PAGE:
Separate bills to allow charter schools and to provide a tax-credit for parents who send their children to private schools have made progress recently in the Montana legislature, but the state’s K-12 boss is fighting these proposals and believes that the top public official in the state could be a helpful backstop.
As The Missoulian reported on April 3, the state Senate approved a bill allowing charter schools, while the House approved a school choice plan that would provide tax credits to families that send their children to private schools, as well as individuals contributing to private-school scholarship-granting organizations.
First with respect to the amended charter school bill, which passed the Senate 34-16, there are some key wrinkles that will probably displease charter advocates, even though they may applaud Montana moving off the list of eight states that don’t allow charters.
One thing you’ll notice is that it would eliminate a statewide charter-authorizing commission that was prominently included in the original bill. Instead, the Senate-approved version specifies that school districts are the governing bodies that can authorize charters. Spiking a statewide commission will count as a major no-no among groups like the Center for Education Reform, which have long advocated for such commissions as important avenues for charter approval and a key part of state charter laws. The bill also says that charter schools have to negotiate salaries, benefits, and working conditions with “affected labor groups,” which may make it difficult for charters to depart significantly from established practices in particular districts. Districts can apply for “variances” for their charter schools on various matters, except for teacher licensure, another restriction on the flexibility that friends of charters look on sourly.
The original bill’s sponsor, Sen. Dave Lewis, a Republican, rejected the amended version, according to the newspaper, which should tell you a great deal. GOP Senate Majority Leader Art Wittich was blunt about the amended bill: “This (amendment) does nothing to advance charter schools. With this amendment, it will be extremely difficult to get a charter school off the ground in Montana.”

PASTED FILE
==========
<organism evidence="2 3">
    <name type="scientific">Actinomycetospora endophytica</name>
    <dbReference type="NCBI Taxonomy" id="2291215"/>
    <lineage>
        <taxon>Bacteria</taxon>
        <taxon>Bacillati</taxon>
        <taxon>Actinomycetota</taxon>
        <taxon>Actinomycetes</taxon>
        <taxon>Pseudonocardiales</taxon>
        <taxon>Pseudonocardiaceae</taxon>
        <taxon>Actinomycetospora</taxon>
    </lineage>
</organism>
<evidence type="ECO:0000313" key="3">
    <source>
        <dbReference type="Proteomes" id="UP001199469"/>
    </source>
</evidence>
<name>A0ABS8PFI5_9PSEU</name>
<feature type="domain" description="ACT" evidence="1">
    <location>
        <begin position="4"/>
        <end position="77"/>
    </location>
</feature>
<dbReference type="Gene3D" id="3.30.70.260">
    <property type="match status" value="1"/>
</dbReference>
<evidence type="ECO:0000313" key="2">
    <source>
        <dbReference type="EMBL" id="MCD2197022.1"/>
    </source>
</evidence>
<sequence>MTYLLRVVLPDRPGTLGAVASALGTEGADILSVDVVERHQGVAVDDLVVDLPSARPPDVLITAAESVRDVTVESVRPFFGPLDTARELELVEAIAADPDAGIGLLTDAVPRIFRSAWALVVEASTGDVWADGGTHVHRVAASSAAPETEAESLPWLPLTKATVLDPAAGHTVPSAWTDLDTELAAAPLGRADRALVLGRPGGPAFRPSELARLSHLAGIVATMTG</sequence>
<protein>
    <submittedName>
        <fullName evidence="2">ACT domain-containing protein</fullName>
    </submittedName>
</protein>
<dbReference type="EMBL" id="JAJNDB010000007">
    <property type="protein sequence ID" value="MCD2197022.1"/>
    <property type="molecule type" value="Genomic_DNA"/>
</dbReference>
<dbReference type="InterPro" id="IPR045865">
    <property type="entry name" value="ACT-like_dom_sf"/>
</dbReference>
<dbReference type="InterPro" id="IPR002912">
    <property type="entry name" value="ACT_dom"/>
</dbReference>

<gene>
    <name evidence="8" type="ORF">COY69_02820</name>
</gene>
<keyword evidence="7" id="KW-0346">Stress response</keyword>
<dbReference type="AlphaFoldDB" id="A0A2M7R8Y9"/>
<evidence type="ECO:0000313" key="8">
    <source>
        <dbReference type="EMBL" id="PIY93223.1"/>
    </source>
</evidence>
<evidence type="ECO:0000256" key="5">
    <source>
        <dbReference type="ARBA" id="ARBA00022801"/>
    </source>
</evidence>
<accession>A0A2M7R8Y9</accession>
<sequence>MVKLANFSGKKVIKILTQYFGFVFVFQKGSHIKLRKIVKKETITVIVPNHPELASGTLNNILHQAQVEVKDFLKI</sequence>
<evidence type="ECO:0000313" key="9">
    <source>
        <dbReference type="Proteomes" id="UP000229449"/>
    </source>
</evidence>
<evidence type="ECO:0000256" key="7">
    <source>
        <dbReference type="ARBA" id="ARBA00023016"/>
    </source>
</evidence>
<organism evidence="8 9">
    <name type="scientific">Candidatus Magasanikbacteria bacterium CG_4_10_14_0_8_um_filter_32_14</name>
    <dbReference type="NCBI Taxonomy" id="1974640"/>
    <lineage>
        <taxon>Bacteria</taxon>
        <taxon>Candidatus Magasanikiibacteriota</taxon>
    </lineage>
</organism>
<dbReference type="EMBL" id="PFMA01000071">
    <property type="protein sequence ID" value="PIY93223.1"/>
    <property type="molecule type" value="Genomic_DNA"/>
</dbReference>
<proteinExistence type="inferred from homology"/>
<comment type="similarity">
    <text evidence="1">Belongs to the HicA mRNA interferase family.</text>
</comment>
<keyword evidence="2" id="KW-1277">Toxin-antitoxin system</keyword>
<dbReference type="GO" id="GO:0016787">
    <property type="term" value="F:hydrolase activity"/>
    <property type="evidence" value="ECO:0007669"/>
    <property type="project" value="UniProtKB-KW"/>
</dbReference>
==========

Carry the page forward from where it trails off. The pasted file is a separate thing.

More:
As for the tax-credit legislation, House Bill 213 passed the lower chamber by a 56-43 margin. The $550 tax credit per student per year can’t exceed the individual’s total state income-tax liability.
But there’s separate tax-credit legislation in the upper chamber, Senate Bill 81, which has passed the senate as well as the House Tax Committee, and would create scholarship-granting organizations against which people could claim tax credits (up to 40 percent of donations for individuals, and 20 percent for corporations). Just as an exercise, if you’d like, you can compare the Senate bill to model legislation on the creation of such scholarship-granting organizations and tax credits from the American Legislative Exchange Council and see where the Montana bill is similar and dissimilar from the conservative Washington think tank’s proposal for state lawmakers. UPDATE: The House passed this bill by a 53-47 margin, The Montana Standard reported April 7.
But what about Superintendent of Public Instruction Denise Juneau, a Democrat? She opposes both charters and tax-credits, and in a brief Twitter exchange I had with her April 5, she indicated that she believes that at least as far as tax credits are concerned, if such a proposal gets as far as Gov. Steve Bullock, a fellow Democrat, he could still veto it. Interestingly enough, one senator who defended the amended charter-school bill, GOP Sen. Alan Olson, said that without the changes criticized by Wittich, Bullock likely wouldn’t sign it.
An article posted on the campaign website from Bullock’s 2012 campaign indicates that Bullock considers himself a friend of teachers’ unions who criticized his GOP opponent, Rick Hill, for supporting charters and tax credits. So it’s unclear that any legislative contortions will satisfy the governor when it comes to either proposal.
A version of this news article first appeared in the State EdWatch blog.